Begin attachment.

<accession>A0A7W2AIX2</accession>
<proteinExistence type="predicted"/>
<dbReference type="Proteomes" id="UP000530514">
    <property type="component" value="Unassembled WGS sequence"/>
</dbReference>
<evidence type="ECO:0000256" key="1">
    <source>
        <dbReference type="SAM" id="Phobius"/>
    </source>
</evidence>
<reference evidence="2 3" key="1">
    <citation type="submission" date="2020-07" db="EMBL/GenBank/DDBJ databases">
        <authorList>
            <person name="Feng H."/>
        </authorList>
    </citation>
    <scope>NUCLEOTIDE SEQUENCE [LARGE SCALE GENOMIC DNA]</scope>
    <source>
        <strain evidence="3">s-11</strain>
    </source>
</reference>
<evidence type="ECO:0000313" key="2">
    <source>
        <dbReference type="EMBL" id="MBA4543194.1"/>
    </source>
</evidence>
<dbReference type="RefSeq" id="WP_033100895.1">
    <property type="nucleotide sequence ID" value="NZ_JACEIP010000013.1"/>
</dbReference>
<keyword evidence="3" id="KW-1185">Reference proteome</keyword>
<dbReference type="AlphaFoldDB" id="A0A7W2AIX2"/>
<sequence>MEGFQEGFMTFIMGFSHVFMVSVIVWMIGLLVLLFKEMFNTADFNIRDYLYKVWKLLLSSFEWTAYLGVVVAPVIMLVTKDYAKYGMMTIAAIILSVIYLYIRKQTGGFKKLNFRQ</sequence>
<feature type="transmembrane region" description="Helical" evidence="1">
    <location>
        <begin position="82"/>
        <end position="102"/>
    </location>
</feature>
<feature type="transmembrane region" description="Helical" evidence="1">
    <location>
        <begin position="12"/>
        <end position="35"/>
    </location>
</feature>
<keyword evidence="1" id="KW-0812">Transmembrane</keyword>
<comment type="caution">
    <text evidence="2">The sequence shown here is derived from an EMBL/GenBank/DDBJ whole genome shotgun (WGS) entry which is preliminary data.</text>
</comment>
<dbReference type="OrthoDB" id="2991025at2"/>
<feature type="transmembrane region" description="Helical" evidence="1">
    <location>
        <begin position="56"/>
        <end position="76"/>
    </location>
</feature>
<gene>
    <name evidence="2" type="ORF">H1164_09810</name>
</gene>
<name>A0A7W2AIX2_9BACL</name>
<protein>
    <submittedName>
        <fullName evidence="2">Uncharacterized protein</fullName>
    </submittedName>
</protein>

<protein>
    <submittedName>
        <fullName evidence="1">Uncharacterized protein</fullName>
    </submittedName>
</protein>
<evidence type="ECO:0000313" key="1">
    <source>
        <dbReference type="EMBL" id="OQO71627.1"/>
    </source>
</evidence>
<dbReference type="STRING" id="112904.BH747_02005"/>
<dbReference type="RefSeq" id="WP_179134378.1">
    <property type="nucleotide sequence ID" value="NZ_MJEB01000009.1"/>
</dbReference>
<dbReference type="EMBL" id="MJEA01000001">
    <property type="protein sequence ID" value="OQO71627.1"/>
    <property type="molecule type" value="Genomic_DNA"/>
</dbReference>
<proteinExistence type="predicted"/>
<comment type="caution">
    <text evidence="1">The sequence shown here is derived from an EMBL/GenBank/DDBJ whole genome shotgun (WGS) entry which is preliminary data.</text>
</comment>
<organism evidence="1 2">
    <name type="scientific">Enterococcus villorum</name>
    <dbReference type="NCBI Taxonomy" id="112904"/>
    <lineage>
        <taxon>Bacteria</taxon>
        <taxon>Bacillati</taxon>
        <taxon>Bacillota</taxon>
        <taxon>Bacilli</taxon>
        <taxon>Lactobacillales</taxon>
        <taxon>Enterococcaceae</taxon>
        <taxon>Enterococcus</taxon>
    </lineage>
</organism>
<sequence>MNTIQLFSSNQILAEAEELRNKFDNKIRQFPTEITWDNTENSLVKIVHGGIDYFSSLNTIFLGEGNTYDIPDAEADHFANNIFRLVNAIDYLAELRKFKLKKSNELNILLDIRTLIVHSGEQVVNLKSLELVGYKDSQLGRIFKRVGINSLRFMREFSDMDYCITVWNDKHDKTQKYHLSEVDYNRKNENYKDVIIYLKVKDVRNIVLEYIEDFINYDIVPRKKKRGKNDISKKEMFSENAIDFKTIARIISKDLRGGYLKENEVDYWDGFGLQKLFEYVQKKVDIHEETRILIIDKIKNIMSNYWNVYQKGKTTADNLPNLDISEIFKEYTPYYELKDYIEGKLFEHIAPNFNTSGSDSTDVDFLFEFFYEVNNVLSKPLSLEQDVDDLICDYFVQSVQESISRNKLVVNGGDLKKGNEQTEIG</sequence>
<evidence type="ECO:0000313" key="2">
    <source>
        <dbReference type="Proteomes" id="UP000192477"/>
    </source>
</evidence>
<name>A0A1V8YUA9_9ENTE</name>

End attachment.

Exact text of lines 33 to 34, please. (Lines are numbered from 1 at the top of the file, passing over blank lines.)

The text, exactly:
<feature type="transmembrane region" description="Helical" evidence="1">
    <location>